Geburtshilfe Frauenheilkd 2018; 78(10): 98
DOI: 10.1055/s-0038-1671042
Donnerstag, 01.11.2018
Gynäkologische Onkologie V
Georg Thieme Verlag KG Stuttgart · New York

Genetic testing for hereditary breast and ovarian cancer using the GC-HBOC TruRisk® gene panel

E Honisch
1  Universitätsklinikum Düsseldorf, Frauenklinik, Forschungslabor, Düsseldorf, Deutschland
AS Vesper
2  Universitätsklinikum Düsseldorf, Frauenklinik, Brustzentrum, Düsseldorf, Deutschland
N Rahner
3  Universitätsklinikum Düsseldorf, Institut für Humangenetik, Düsseldorf, Deutschland
D Niederacher
1  Universitätsklinikum Düsseldorf, Frauenklinik, Forschungslabor, Düsseldorf, Deutschland
T Fehm
4  Universitätsklinikum Düsseldorf, Frauenklinik, Düsseldorf, Deutschland
› Author Affiliations
Further Information

Publication History

Publication Date:
20 September 2018 (online)



In the majority of familial BC/OC cases no pathogenic BRCA1/BRCA2 germline mutations can be identified. Therefore the German Consortium for Hereditary Breast and Ovarian Cancer (GC-HBOC) has established a multi-gene panel (TruRisk®), enabling genetic testing beyond BRCA1/2. It comprises 10 diagnostic „core genes“ and 24 candidate risk genes, currently validated concerning their clinical relevance. The TruRisk panel has been used at the Center for Familial Breast and Ovarian Cancer at the University Hospital Duesseldorf since October 2015. An updated panel version is currently implemented in our laboratory. Included in this evaluation are index patient results up to February 2018.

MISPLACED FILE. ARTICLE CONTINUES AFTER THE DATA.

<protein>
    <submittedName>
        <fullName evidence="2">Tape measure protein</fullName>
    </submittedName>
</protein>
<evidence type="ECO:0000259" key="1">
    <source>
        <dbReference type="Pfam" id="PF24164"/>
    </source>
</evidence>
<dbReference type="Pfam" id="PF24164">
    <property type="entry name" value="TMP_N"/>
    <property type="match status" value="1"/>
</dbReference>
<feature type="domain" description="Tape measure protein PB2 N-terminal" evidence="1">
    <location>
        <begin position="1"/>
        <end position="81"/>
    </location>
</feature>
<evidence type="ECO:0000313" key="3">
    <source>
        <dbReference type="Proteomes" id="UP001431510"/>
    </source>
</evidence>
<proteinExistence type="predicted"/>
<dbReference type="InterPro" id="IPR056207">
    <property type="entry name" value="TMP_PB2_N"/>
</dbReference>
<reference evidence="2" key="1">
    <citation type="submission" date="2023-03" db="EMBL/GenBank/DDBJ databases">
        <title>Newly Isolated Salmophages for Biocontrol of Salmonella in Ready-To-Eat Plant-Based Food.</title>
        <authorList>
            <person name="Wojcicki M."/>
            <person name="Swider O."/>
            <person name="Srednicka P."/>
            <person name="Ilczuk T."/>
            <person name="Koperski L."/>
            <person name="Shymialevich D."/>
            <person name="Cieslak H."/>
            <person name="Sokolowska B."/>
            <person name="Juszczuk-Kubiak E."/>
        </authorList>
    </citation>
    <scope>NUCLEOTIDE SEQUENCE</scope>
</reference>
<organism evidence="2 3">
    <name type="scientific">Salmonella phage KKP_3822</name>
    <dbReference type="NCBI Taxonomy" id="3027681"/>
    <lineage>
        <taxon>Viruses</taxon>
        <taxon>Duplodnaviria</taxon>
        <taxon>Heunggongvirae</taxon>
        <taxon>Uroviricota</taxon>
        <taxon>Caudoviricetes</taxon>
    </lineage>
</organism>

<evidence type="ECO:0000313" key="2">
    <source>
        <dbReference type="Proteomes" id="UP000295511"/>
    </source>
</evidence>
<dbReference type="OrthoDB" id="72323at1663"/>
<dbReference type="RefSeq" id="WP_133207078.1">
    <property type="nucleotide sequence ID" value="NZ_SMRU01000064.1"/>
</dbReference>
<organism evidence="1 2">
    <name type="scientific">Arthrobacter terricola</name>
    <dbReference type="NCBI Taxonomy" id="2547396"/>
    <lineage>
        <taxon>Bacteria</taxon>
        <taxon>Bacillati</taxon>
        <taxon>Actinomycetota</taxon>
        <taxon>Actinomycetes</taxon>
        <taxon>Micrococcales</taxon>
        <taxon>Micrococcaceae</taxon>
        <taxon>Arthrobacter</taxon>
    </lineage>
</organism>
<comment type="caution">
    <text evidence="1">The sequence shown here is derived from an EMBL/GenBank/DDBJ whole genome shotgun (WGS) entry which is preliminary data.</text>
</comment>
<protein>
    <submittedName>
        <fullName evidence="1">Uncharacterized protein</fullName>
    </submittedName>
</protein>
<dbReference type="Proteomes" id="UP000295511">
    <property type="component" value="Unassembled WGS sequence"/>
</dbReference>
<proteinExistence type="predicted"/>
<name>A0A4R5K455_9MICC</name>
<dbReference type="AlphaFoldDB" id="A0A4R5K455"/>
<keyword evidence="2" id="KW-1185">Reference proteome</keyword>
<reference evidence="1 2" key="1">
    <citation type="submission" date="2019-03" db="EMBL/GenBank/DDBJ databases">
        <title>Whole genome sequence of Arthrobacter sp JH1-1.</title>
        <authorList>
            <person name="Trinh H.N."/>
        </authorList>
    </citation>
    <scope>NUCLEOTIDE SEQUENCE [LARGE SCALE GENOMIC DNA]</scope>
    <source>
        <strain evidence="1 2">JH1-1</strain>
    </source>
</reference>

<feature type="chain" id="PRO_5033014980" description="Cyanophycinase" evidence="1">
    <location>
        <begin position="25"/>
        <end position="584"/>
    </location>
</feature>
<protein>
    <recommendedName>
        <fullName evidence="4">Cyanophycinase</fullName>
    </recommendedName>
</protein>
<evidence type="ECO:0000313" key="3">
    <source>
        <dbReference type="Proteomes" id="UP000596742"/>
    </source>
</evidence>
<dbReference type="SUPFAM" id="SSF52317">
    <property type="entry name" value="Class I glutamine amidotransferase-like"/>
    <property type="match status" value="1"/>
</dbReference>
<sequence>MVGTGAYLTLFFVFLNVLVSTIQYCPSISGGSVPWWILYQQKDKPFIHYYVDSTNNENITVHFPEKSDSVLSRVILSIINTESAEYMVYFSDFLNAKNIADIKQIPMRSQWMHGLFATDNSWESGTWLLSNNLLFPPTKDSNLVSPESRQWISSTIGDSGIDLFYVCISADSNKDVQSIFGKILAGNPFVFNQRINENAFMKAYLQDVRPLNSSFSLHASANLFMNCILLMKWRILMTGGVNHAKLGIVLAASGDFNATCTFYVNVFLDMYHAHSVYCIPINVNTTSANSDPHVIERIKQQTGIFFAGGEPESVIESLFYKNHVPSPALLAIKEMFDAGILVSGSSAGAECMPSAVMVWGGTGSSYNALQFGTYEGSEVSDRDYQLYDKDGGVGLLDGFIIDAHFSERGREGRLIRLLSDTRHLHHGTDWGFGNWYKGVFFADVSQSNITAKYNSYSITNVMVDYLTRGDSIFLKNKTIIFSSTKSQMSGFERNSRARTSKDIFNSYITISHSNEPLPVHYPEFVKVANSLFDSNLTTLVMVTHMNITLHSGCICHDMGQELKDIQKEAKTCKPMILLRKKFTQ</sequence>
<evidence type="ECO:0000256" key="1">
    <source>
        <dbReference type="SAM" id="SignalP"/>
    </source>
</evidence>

NGS libraries from blood DNA samples were generated using the SureSelect QXT technology (Agilent), based on enzymatic DNA fragmentation followed by hybridization-mediated panel gene enrichment.


Until February 2018, 1147 TruRisk index analyzes have been evaluated. Pathogenic mutations in BRCA1/2 were identified in 9.9% (114/1147) of patients (class 4/5 according to IARC). In further 4.9% (56/1147) pathogenic mutations were detected in the other core panel genes. Variants of unclear clinical significance (class 3) were detected in 4.0% of patients in BRCA1/2 (46/1147) and 16.4% (188/1147) in the other core genes. In 3.7% (42/1147) of cases, potentially inactivating variants were detected in candidate risk panel genes.


Our TruRisk panel results confirm the low mutation frequencies in non BRCA1/2 core genes while detecting many variants of unclear relevance (VUS). This high VUS-prevalence underscores the need for further gene and variant characterization to finally reclassify them in benign variants or pathogenic mutations.